"When you used an attack in Gen 1, this is the process the game goes through, in the order the game goes through it.

Sleep check
Freeze check
Hyper Beam check
Attack is executed
Disable check
Confusion check
Paralysis check
Attack succeeded in being used
Deduct PP
Did the attack miss?
Damage calculation
Perform effect of attack
Critical hit/type effectiveness message
Check if opponent faints
Rage check
End of turn
HP loss due to poison/burn
HP loss due to Leech Seed
Flinch check (for opponent if attacker struck first)

Amongst the things that have changed since then were accuracy rates. For instance, Thunderbolt had 95 BP, 15 PP, and 255 Accuracy. Thunder had 120 BP, 10 PP, and 178 Accuracy. Accuracy was a X/256 chance of hitting, performed during the "Did the attack miss" step in turn calculations.

Swift, although having 255 Accuracy, completely skips that calculation altogether. If it didn't, it would be impossible for Swift to hit Flying/Underground opponents because Flying/Underground status causes a "multiply by 0" to occur at the accuracy calculation step.

Oh, and something else fucked up: Bide did the same thing. That's right, Bide skipped the accuracy check and always hit without fail.

Technically, Transform counts, but it's not a damaging move.

Any accounts to the contrary are all products of a deranged mind."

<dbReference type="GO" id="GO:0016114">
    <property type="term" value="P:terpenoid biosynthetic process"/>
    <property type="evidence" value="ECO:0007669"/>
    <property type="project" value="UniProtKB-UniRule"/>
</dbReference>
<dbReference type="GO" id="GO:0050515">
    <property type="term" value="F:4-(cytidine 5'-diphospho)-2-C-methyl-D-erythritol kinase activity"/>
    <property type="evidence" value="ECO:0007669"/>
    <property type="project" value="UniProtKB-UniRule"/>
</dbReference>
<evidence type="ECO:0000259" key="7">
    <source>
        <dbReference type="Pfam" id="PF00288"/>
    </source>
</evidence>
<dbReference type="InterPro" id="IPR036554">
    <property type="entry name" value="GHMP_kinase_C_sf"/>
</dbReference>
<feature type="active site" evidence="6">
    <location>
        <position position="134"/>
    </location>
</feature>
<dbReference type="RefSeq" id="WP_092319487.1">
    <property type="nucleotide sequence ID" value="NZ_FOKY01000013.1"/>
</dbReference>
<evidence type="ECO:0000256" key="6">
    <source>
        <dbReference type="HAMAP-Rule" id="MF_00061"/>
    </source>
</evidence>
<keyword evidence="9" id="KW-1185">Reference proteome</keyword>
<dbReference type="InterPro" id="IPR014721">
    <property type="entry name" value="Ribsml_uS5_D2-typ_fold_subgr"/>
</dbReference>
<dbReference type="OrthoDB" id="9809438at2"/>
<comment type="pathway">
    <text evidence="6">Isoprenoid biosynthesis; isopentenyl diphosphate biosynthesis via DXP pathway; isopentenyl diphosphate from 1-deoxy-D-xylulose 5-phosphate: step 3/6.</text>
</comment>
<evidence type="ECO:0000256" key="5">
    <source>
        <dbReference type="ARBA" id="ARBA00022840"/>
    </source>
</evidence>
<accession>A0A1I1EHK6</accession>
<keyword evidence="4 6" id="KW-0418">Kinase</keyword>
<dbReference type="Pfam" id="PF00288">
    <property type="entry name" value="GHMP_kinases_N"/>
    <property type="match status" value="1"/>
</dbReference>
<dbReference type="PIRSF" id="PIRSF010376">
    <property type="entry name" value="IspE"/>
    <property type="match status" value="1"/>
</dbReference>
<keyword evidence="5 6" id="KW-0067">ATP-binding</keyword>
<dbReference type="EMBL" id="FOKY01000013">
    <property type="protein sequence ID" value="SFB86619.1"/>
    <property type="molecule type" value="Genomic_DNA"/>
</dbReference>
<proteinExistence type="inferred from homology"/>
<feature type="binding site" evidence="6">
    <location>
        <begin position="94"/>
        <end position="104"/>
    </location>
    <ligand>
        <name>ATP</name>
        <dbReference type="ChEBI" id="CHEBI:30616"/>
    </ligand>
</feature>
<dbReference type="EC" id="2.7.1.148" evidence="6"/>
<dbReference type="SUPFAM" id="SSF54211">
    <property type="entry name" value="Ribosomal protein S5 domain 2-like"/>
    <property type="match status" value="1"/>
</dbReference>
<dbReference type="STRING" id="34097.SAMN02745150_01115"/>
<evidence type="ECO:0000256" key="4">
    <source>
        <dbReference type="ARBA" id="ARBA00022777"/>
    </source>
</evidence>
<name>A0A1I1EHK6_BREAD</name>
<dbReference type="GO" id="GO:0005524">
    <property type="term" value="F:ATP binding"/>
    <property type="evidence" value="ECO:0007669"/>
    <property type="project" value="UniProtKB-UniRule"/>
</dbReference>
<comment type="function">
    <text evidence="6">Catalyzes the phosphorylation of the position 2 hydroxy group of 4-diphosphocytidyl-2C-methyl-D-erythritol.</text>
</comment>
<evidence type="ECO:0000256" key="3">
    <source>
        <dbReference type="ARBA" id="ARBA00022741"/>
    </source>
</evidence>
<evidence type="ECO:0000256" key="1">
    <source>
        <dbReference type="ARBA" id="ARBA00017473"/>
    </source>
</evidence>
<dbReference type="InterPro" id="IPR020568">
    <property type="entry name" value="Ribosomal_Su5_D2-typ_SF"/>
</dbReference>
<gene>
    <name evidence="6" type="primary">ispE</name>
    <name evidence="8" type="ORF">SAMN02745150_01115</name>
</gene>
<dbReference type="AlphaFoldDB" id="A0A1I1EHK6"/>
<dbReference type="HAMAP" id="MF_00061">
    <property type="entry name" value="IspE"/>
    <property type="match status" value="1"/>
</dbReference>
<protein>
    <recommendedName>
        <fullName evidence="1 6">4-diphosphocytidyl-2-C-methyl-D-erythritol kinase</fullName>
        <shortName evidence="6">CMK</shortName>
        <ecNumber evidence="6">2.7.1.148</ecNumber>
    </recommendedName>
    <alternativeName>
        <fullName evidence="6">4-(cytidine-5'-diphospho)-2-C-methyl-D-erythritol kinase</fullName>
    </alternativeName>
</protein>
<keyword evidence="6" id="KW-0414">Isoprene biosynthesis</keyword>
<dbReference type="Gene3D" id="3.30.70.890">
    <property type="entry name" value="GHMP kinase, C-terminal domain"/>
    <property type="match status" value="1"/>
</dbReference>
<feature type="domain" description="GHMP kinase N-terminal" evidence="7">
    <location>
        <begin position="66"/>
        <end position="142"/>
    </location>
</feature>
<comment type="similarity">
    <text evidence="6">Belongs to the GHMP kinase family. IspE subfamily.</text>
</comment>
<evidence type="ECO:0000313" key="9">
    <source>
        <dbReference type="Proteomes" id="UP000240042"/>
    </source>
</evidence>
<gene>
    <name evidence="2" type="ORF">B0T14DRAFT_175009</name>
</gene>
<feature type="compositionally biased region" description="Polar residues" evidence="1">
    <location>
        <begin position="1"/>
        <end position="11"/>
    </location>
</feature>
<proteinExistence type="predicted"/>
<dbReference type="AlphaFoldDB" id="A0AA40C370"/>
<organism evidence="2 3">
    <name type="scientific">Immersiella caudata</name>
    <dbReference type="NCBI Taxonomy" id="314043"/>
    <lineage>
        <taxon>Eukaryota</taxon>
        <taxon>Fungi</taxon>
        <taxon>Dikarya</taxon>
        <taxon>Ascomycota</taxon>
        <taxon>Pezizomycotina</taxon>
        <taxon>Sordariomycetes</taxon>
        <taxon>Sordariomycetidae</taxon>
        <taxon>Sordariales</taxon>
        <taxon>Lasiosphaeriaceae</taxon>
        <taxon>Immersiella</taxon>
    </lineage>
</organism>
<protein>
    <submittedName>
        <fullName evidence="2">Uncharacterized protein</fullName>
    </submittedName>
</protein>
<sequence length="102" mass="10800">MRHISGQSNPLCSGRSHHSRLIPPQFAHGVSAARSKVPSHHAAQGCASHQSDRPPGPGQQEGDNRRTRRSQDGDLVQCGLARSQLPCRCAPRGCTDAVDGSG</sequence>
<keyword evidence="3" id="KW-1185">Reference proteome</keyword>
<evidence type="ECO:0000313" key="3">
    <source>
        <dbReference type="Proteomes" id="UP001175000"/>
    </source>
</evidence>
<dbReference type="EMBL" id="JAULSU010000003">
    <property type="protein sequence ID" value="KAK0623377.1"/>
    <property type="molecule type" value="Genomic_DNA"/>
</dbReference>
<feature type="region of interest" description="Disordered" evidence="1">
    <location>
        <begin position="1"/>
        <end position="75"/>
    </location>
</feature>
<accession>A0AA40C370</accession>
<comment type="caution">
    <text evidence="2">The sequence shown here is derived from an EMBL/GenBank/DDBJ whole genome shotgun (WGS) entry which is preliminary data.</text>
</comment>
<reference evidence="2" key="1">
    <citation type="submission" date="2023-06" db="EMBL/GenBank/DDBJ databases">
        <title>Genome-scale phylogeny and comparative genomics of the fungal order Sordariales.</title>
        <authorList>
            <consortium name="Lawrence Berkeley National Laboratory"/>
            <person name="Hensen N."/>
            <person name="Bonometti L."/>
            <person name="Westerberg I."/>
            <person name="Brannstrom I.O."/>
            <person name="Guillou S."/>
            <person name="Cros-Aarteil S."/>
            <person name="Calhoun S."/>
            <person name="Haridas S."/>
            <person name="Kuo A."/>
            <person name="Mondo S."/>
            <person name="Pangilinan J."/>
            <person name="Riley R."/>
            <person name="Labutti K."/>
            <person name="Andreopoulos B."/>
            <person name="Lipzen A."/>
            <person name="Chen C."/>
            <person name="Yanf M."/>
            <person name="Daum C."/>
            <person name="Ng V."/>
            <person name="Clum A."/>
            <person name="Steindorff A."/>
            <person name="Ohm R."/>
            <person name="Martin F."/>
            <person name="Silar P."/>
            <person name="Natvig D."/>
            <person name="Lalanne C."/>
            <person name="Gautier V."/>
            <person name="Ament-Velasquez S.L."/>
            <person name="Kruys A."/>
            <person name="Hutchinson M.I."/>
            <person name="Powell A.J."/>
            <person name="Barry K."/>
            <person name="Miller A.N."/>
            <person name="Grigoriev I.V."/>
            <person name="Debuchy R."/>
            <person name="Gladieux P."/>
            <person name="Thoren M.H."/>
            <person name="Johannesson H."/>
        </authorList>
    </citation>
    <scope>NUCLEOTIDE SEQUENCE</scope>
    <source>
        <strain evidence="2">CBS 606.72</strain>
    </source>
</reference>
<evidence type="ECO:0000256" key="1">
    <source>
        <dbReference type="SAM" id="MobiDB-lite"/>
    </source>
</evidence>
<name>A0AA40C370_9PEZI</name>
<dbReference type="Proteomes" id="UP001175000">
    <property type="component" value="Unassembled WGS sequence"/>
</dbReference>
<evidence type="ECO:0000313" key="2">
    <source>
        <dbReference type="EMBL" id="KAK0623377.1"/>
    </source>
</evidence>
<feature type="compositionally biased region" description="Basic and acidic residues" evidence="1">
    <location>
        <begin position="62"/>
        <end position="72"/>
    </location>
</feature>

thelightguy: *On why the hell the game doesn't explode when fed such insane glitch data*

"The complete and utter lack of sanity checking is exactly why it doesn't crash.

For example:

The glitched encounter table says you have a chance of encountering pokemon #202 at level 122
You trigger an encounter
The game adds 202*(record length) to the memory address that points to the first pokemon record in the index
It reads the data (not code) there, which are all definitely fixed length fields - n bytes for the name of the pokemon, w bytes for the typing and whatnot, x bytes for the sprite, y bytes for the moveset, and z bytes for the cry.
Then it takes that moveset, and iterates through it, copying skills to a 4-deep fifo buffer until it reaches the level of the pokemon encountered. It then looks up the skills in another similarly organized index, which tells it the name, accuracy, type, power, animation, and max pp of the skill.